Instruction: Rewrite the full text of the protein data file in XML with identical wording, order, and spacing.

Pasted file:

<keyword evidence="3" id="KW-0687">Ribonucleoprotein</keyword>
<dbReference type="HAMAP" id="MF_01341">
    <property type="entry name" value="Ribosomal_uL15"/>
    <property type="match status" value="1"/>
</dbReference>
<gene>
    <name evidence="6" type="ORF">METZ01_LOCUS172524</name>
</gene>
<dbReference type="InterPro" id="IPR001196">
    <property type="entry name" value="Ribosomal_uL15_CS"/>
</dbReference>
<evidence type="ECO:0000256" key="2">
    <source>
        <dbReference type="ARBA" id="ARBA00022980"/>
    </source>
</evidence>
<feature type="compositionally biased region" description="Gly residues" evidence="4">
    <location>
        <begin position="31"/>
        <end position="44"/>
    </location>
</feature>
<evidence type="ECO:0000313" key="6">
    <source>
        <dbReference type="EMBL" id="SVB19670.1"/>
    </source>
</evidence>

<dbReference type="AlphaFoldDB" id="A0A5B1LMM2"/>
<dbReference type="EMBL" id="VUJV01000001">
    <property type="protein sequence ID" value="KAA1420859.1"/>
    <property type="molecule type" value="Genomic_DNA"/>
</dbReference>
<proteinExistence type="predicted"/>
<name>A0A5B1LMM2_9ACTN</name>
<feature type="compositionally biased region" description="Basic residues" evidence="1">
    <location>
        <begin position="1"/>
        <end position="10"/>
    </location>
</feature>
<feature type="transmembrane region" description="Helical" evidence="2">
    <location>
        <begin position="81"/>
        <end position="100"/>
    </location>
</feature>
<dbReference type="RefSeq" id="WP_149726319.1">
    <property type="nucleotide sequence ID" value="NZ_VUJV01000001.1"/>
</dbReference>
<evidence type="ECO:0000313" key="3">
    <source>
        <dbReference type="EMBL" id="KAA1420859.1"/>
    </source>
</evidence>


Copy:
<keyword evidence="3" id="KW-0687">Ribonucleoprotein</keyword>
<dbReference type="HAMAP" id="MF_01341">
    <property type="entry name" value="Ribosomal_uL15"/>
    <property type="match status" value="1"/>
</dbReference>
<gene>
    <name evidence="6" type="ORF">METZ01_LOCUS172524</name>
</gene>
<dbReference type="InterPro" id="IPR001196">
    <property type="entry name" value="Ribosomal_uL15_CS"/>
</dbReference>
<evidence type="ECO:0000256" key="2">
    <source>
        <dbReference type="ARBA" id="ARBA00022980"/>
    </source>
</evidence>
<feature type="compositionally biased region" description="Gly residues" evidence="4">
    <location>
        <begin position="31"/>
        <end position="44"/>
    </location>
</feature>
<evidence type="ECO:0000313" key="6">
    <source>
        <dbReference type="EMBL" id="SVB19670.1"/>
    </source>
</evidence>

<dbReference type="AlphaFoldDB" id="A0A5B1LMM2"/>
<dbReference type="EMBL" id="VUJV01000001">
    <property type="protein sequence ID" value="KAA1420859.1"/>
    <property type="molecule type" value="Genomic_DNA"/>
</dbReference>
<proteinExistence type="predicted"/>
<name>A0A5B1LMM2_9ACTN</name>
<feature type="compositionally biased region" description="Basic residues" evidence="1">
    <location>
        <begin position="1"/>
        <end position="10"/>
    </location>
</feature>
<feature type="transmembrane region" description="Helical" evidence="2">
    <location>
        <begin position="81"/>
        <end position="100"/>
    </location>
</feature>
<dbReference type="RefSeq" id="WP_149726319.1">
    <property type="nucleotide sequence ID" value="NZ_VUJV01000001.1"/>
</dbReference>
<evidence type="ECO:0000313" key="3">
    <source>
        <dbReference type="EMBL" id="KAA1420859.1"/>
    </source>
</evidence>